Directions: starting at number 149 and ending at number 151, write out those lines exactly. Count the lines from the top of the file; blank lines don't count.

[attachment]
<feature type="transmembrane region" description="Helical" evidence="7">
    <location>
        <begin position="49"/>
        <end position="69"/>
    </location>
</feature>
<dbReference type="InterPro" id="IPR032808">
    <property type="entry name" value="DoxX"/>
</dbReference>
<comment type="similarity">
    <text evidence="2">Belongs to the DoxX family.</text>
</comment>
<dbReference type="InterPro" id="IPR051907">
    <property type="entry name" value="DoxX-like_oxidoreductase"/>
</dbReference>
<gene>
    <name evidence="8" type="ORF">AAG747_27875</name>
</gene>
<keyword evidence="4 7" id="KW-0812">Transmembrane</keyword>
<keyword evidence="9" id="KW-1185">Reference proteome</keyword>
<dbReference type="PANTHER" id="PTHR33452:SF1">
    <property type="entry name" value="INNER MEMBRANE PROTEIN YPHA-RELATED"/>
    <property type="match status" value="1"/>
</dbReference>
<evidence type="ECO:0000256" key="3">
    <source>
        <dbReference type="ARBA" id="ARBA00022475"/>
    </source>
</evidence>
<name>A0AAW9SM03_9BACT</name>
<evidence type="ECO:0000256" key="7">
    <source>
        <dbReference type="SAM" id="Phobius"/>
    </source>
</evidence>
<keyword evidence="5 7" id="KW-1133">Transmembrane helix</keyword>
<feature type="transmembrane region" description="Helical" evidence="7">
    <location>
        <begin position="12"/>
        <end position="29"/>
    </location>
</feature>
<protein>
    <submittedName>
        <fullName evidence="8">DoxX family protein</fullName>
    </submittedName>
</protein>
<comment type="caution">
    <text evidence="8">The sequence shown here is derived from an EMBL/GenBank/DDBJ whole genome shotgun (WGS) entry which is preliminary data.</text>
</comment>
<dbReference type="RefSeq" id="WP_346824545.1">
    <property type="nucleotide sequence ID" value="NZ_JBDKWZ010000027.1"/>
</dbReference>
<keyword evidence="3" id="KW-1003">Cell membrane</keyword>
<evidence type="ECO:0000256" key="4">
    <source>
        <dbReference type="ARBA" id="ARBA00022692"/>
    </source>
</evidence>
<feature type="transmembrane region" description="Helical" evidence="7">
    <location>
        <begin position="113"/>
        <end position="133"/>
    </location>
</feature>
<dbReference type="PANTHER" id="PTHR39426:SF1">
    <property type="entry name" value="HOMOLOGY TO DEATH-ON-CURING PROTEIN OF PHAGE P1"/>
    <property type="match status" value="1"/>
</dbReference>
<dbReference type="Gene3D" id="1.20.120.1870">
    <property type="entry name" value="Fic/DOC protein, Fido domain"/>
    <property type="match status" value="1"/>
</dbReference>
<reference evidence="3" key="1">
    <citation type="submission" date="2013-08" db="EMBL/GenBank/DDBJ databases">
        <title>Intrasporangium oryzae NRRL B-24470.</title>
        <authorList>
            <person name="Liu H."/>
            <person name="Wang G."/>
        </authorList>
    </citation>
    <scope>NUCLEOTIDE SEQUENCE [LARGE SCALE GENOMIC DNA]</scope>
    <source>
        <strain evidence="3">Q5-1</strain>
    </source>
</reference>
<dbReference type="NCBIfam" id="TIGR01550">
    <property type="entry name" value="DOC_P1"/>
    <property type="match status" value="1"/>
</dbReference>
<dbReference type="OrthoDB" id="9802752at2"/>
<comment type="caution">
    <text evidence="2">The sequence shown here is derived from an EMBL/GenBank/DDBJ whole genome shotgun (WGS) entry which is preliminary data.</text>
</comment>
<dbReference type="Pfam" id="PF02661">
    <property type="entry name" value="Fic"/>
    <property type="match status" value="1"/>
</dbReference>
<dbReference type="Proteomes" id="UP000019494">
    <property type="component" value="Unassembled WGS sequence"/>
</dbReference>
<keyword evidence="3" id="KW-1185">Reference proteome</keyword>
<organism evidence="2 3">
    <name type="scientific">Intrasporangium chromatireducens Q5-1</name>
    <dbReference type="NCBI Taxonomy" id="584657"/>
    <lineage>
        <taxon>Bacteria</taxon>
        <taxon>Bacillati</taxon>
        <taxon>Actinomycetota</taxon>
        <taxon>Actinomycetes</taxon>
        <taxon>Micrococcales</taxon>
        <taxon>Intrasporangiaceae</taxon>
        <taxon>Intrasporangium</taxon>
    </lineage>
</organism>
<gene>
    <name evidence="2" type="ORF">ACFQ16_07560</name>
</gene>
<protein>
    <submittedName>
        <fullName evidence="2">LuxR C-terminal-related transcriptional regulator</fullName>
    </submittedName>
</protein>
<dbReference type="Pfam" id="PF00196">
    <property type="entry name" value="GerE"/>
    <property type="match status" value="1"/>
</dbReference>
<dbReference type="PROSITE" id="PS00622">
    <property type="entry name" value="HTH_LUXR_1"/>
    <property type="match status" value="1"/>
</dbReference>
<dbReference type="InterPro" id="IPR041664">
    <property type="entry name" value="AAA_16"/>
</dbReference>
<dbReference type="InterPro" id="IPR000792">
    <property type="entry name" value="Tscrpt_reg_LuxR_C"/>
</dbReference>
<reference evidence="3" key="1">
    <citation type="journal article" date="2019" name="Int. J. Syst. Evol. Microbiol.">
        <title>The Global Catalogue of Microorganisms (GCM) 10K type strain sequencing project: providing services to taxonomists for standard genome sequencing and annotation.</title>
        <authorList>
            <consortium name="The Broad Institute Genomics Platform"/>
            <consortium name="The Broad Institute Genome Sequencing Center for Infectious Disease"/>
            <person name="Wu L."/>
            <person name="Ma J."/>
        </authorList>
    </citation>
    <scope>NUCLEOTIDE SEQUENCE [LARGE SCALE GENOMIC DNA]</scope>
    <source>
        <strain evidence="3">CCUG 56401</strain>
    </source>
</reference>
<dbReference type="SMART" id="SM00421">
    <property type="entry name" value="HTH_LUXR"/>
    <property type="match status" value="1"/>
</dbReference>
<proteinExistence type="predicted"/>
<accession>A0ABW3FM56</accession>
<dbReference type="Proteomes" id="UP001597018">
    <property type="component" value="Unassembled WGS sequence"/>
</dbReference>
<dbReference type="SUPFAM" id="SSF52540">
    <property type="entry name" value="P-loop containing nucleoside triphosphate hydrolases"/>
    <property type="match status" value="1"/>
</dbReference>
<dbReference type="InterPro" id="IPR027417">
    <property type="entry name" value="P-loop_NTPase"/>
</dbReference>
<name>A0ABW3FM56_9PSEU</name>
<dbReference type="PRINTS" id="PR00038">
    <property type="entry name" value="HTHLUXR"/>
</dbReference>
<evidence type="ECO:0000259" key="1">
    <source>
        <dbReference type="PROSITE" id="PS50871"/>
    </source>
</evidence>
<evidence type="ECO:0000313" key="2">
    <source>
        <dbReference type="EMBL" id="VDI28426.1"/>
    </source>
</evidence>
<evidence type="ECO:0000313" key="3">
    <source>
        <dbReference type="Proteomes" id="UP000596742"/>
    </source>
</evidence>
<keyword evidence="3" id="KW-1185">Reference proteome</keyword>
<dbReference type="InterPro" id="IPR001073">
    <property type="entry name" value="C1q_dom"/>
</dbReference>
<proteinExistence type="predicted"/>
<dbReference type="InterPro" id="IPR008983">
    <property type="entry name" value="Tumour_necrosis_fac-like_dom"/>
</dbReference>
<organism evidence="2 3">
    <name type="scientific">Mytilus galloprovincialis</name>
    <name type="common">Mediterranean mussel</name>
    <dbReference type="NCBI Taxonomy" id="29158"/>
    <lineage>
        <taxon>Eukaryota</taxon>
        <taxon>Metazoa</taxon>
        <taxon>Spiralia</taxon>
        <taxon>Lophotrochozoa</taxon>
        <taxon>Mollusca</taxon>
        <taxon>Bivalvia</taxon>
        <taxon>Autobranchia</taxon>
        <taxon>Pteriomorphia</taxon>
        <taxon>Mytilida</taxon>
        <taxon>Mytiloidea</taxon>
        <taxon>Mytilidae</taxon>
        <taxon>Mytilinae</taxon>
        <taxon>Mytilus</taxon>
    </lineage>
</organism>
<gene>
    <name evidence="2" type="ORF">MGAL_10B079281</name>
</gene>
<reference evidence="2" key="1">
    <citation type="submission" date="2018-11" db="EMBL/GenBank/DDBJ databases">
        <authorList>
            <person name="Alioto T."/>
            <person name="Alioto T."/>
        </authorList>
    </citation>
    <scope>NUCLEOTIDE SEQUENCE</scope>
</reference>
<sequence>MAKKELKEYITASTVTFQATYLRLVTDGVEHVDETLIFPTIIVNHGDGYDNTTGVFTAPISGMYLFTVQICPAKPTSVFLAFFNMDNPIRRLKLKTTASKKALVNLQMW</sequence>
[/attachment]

    <source>
        <strain evidence="3">CCUG 56401</strain>
    </source>